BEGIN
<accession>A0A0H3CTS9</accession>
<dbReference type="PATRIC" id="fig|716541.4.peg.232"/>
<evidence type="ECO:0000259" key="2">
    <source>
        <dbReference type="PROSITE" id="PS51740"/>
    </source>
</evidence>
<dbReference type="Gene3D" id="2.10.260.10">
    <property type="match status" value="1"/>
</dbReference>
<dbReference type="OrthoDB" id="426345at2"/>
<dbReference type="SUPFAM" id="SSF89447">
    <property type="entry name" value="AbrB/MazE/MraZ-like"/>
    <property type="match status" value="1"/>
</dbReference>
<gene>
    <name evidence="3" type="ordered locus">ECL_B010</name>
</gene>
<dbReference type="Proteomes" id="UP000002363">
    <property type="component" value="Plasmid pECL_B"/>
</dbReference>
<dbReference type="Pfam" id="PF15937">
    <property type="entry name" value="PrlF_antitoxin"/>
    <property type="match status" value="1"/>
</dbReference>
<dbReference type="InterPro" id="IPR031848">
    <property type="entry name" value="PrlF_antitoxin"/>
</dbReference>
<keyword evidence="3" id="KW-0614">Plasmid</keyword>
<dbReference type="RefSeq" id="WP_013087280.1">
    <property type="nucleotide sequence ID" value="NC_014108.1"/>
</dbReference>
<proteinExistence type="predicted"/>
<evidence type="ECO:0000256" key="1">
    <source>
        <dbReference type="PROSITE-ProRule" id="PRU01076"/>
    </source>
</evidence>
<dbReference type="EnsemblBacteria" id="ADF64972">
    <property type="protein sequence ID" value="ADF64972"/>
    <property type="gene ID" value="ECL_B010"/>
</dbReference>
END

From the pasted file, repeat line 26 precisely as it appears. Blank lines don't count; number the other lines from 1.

<dbReference type="InterPro" id="IPR031848">